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Commemorating Oblivion: Romani Holocaust, Politics of Memory and Czech Roma Struggle for Recognition

Dates:
  • Thu 12 Apr 2018 17.00 - 19.00
  Add to Calendar 2018-04-12 17:00 2018-04-12 19:00 Europe/Paris Commemorating Oblivion: Romani Holocaust, Politics of Memory and Czech Roma Struggle for Recognition

In anthropology, the relation of the Roma to the past has been a central concern in conceptualizing Romani forms of attachment and belonging. These being enacted in the present, the past is seen as a “foreign country”, as absent in the formation of authority, recognition or ethics among the Roma. However, since the 1980’s we have been witnessing a rising engagement from various European Roma and pro-Roma agents with struggles over the recognition of the memory of Holocaust and Romani victimhood. Be it in artistic expressions, in memoir writings or in political participation, the shift towards historical framing signals a rather different attitude towards the past. The apparent contradiction has been highlighted in a number of contributions that have sought to explain it by reference to new politics of identity, to ethnic emancipation and Europeanization, or by discerning the formation of a Romani elite as the bearer of an emerging political subjectivity. In my contribution I wish to reflect on the topic from a different perspective that takes historical knowledge and memory culture as formative of each other. Drawing on ethnographic research on the controversy over the historical meaning, contemporary significance and future management of the site of a former Gypsy concentration camp in Lety (south Bohemia), I will argue that Czech Roma activists make history by commemorating its long-standing ignorance in Czech historiography and collective memory.

Yasar Abu Ghosh is assistant professor at the Department of Anthropology, Charles University, Prague and faculty member of NYU Prague. He specializes in topics related to Central European Roma, economic and political anthropology and ethnographic methodology. His latest research focuses on survival strategies of poor Roma in the Czech Republic, on politics of marginalization and the enduring effects of racialized regimes of state minority policies, as well as on the formation and logic of Romani subjectivity in response to processes of cultural dispossession. In 2016 he was a Fulbright scholar at the Department of Anthropology, University of California in Berkeley, he was also a visiting scholar at CEU in Budapest, LMU in Munich, and at EHESS in Paris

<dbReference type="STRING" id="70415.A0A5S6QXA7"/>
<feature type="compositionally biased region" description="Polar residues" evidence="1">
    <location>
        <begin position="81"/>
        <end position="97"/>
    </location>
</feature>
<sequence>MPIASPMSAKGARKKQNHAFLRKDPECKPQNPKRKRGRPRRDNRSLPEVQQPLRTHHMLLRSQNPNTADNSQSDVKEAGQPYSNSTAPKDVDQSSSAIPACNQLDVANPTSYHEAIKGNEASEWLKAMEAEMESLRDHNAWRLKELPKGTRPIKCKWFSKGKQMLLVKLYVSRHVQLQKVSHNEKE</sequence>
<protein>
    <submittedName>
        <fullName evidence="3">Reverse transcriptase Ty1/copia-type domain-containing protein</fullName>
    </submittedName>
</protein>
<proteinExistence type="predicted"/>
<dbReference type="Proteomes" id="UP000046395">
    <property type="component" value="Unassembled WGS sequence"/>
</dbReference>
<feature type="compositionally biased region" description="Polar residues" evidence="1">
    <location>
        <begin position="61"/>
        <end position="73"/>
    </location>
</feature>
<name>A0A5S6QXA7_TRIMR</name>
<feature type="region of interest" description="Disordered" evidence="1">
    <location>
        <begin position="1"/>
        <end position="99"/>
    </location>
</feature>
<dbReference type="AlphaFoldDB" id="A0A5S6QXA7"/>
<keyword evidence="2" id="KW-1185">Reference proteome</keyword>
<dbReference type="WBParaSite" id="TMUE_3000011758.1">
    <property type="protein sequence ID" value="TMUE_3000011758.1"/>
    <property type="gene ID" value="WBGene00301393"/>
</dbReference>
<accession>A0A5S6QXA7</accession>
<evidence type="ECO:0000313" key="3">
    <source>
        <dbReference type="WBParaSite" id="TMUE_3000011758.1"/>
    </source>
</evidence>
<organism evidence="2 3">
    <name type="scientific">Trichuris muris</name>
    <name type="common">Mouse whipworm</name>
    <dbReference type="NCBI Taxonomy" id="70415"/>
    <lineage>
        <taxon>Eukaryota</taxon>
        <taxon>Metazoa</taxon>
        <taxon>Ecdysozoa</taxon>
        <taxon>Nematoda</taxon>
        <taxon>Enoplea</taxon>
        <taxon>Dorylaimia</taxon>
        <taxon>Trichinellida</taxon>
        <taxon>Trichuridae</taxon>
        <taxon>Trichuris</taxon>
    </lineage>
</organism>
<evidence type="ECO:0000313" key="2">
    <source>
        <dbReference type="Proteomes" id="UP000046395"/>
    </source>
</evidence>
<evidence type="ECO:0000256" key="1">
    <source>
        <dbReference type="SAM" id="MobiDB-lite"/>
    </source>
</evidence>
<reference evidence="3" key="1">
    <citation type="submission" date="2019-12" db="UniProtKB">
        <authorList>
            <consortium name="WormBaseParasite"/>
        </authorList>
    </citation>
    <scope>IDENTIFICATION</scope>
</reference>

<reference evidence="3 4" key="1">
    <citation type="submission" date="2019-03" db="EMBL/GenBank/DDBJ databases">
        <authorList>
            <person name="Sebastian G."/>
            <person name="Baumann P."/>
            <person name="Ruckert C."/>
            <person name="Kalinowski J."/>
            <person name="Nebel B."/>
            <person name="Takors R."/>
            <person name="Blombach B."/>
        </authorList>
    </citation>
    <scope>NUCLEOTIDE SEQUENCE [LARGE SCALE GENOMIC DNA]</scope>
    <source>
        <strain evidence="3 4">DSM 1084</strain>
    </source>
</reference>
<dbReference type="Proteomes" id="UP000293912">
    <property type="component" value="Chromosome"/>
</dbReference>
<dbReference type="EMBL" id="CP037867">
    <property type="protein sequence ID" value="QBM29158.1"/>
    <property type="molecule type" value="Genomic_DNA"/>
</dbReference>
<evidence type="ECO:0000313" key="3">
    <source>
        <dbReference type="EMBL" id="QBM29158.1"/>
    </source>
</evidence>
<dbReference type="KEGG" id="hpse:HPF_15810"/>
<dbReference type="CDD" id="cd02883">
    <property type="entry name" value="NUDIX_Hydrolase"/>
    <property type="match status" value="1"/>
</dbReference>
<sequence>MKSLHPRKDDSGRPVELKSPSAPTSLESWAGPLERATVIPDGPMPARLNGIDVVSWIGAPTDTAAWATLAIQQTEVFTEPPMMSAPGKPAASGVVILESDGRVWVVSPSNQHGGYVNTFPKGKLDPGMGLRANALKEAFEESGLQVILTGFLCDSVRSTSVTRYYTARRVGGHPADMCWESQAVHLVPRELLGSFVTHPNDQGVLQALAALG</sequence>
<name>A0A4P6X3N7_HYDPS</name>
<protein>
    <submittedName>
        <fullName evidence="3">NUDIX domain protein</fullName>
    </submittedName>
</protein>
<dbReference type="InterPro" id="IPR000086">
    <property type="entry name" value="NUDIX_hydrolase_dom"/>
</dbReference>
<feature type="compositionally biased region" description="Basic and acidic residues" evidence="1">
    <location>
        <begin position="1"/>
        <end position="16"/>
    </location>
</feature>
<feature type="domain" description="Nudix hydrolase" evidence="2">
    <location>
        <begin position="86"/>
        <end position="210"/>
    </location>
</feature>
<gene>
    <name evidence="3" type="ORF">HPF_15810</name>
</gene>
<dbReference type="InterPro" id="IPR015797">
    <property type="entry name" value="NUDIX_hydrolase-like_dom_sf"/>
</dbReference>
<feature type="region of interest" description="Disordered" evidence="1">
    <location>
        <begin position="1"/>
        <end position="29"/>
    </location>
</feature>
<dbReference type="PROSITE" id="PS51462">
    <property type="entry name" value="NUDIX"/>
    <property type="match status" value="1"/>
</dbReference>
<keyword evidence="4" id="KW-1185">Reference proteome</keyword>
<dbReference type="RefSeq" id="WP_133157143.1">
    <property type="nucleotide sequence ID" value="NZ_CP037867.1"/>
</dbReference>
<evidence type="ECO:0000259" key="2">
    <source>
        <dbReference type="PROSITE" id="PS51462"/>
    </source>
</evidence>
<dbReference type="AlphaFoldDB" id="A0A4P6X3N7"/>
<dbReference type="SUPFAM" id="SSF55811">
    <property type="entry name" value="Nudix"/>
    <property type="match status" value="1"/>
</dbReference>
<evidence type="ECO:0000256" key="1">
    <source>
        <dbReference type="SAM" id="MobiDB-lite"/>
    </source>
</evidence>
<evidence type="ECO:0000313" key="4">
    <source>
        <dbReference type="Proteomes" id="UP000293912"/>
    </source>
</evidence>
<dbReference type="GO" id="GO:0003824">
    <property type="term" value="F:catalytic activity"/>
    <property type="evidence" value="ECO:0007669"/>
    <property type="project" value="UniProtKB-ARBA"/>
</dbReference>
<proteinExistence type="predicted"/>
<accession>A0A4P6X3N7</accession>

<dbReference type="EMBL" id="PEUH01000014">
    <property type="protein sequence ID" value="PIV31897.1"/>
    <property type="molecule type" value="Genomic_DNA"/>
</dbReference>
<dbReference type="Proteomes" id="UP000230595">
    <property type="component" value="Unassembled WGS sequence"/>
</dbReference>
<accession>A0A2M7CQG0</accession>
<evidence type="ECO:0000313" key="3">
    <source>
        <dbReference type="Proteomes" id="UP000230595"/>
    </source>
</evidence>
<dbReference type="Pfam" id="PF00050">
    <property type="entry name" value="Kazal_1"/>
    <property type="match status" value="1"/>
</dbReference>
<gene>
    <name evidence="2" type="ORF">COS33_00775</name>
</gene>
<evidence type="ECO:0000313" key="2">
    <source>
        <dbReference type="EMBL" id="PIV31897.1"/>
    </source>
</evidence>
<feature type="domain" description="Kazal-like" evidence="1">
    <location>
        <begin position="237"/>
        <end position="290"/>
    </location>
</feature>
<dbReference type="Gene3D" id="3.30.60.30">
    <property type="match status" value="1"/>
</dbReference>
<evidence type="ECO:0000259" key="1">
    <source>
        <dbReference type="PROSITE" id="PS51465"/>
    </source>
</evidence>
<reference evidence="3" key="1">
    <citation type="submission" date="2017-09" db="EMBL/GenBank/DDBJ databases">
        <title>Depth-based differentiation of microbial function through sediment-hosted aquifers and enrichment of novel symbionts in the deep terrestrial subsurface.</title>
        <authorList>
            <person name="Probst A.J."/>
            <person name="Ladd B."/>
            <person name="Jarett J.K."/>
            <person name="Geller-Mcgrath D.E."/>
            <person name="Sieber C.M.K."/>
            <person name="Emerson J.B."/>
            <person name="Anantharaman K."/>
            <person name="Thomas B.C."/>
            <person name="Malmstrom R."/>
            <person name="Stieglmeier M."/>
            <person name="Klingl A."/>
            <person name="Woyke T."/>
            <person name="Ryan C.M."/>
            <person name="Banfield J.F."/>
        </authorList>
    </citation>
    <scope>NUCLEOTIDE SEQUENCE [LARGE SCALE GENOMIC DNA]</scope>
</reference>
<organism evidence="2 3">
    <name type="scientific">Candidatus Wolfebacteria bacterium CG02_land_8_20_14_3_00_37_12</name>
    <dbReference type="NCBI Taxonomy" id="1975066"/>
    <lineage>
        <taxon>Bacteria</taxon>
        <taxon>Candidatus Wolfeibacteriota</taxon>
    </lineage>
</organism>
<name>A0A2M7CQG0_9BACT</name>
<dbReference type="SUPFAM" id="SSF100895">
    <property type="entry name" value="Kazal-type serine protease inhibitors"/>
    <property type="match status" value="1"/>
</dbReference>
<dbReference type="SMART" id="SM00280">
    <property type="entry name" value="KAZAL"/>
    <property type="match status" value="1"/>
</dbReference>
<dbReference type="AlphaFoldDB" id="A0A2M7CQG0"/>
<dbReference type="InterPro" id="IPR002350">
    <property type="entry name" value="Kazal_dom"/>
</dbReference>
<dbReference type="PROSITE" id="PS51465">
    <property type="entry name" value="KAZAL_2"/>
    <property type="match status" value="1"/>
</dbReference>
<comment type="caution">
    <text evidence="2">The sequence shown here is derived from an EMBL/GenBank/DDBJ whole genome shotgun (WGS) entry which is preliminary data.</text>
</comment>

Sala dei Levrieri, Villa Salviati DD/MM/YYYY
  Sala dei Levrieri, Villa Salviati

In anthropology, the relation of the Roma to the past has been a central concern in conceptualizing Romani forms of attachment and belonging. These being enacted in the present, the past is seen as a “foreign country”, as absent in the formation of authority, recognition or ethics among the Roma. However, since the 1980’s we have been witnessing a rising engagement from various European Roma and pro-Roma agents with struggles over the recognition of the memory of Holocaust and Romani victimhood. Be it in artistic expressions, in memoir writings or in political participation, the shift towards historical framing signals a rather different attitude towards the past. The apparent contradiction has been highlighted in a number of contributions that have sought to explain it by reference to new politics of identity, to ethnic emancipation and Europeanization, or by discerning the formation of a Romani elite as the bearer of an emerging political subjectivity. In my contribution I wish to reflect on the topic from a different perspective that takes historical knowledge and memory culture as formative of each other. Drawing on ethnographic research on the controversy over the historical meaning, contemporary significance and future management of the site of a former Gypsy concentration camp in Lety (south Bohemia), I will argue that Czech Roma activists make history by commemorating its long-standing ignorance in Czech historiography and collective memory.

Yasar Abu Ghosh is assistant professor at the Department of Anthropology, Charles University, Prague and faculty member of NYU Prague. He specializes in topics related to Central European Roma, economic and political anthropology and ethnographic methodology. His latest research focuses on survival strategies of poor Roma in the Czech Republic, on politics of marginalization and the enduring effects of racialized regimes of state minority policies, as well as on the formation and logic of Romani subjectivity in response to processes of cultural dispossession. In 2016 he was a Fulbright scholar at the Department of Anthropology, University of California in Berkeley, he was also a visiting scholar at CEU in Budapest, LMU in Munich, and at EHESS in Paris


Location:
Sala dei Levrieri, Villa Salviati

Affiliation:
Department of History and Civilization

Type:
Lecture

Contact:
Francesca Parenti - Send a mail

Organiser:
Pavel Kolar (EUI - Department of History and Civilization)
Alexander Etkind (EUI - Department of History and Civilization)
Pieter Judson (EUI - Department of History and Civilization)

Speaker:
Yasar Abu Ghosh (Charles University Prague)
 
 

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Page last updated on 18 August 2017